MLB umpire Angel Hernandez is suing the league and the commissioner's office, alleging that a long-simmering personal vendetta between him and Joe Torre, as well as racial discrimination, has hindered his career advancement.
In the suit filed Monday in Ohio, Hernandez claims that Torre, MLB's chief baseball officer, is holding a grudge against him that dates back to when Torre was manager of the New York Yankees.
In a May 2001 game, Hernandez made a call that prompted Torre to remark after the game that Hernandez "just wanted to be noticed over there."
According to multiple reports, Hernandez says in his complaint that since Torre joined the league's front office in 2011, "the notion that Hernandez 'just wanted to be noticed' permeated Hernandez's yearly evaluations, as did Torre's general negative attitude towards Hernandez."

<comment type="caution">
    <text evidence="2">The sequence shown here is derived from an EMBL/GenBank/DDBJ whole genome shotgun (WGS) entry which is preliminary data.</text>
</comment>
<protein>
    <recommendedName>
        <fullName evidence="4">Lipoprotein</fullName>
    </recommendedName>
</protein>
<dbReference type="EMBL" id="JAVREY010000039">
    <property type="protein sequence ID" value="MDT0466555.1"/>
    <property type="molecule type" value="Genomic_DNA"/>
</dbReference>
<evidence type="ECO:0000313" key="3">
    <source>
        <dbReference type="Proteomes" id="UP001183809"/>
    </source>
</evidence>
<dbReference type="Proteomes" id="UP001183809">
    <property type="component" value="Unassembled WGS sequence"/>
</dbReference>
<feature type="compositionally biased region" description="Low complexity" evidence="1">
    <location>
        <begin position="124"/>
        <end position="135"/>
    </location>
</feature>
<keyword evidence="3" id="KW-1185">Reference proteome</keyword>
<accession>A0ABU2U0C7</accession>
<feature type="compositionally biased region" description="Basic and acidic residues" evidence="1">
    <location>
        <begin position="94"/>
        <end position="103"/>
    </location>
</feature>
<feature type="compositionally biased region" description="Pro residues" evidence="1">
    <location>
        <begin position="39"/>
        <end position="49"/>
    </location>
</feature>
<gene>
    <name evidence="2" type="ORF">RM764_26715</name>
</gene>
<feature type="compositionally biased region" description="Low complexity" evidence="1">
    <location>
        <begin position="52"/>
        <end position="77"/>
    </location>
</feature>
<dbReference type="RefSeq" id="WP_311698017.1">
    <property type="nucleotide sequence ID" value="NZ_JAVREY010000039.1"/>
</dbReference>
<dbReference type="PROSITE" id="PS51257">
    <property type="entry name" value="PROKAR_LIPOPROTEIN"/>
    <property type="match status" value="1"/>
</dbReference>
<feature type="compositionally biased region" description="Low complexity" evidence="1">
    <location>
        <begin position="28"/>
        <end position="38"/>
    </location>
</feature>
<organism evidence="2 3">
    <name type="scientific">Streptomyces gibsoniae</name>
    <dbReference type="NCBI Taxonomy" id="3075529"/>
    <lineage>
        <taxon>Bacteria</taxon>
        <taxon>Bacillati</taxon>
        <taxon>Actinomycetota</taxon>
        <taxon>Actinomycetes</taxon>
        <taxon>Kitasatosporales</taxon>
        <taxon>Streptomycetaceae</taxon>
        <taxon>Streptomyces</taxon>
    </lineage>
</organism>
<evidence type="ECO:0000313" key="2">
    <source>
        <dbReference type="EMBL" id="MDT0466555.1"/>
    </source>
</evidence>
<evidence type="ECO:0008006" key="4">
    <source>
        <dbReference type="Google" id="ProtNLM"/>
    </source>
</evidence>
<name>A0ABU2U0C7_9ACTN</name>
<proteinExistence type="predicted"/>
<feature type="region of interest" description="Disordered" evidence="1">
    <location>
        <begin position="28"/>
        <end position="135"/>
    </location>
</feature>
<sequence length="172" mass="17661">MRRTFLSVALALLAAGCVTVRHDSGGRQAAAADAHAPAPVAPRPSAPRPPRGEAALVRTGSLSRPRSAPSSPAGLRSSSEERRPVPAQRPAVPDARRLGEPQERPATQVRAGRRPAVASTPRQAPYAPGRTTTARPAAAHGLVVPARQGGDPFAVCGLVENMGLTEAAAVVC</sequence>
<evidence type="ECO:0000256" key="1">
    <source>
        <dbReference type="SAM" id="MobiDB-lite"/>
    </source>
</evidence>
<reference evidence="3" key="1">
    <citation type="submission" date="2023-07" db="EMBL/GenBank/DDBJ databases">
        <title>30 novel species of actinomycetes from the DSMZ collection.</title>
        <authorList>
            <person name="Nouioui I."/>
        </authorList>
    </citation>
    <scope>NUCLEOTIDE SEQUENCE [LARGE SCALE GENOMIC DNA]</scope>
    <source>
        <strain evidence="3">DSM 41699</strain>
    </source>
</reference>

The Cuban-born Hernandez, who is in his 24th year as a major league ump, further contends that MLB is not doing an adequate job of promoting minority umpires.
Hernandez's suit states that none of the 23 umpires who have been promoted to crew chief since 2000 has been a minority. The lawsuit also claims that only one minority umpire has been assigned to the umpiring crew for the six World Series that have been played since Torre began working for MLB.
"The selection of these less qualified, white individuals over Hernandez was motivated by racial, national origin and/or ethnic considerations," the lawsuit states.
Additionally, in June, Hernandez filed two discrimination charges with the federal Equal Employment Opportunity Commission.
Hernandez, who says he has seen "other, less experienced, generally white umpires" promoted ahead of him, is looking for back pay, as promotions and World Series assignments feature greater financial compensation.
Hernandez, 55, has worked two World Series (2002, 2005) and last season was part of a League Championship Series crew for the seventh time.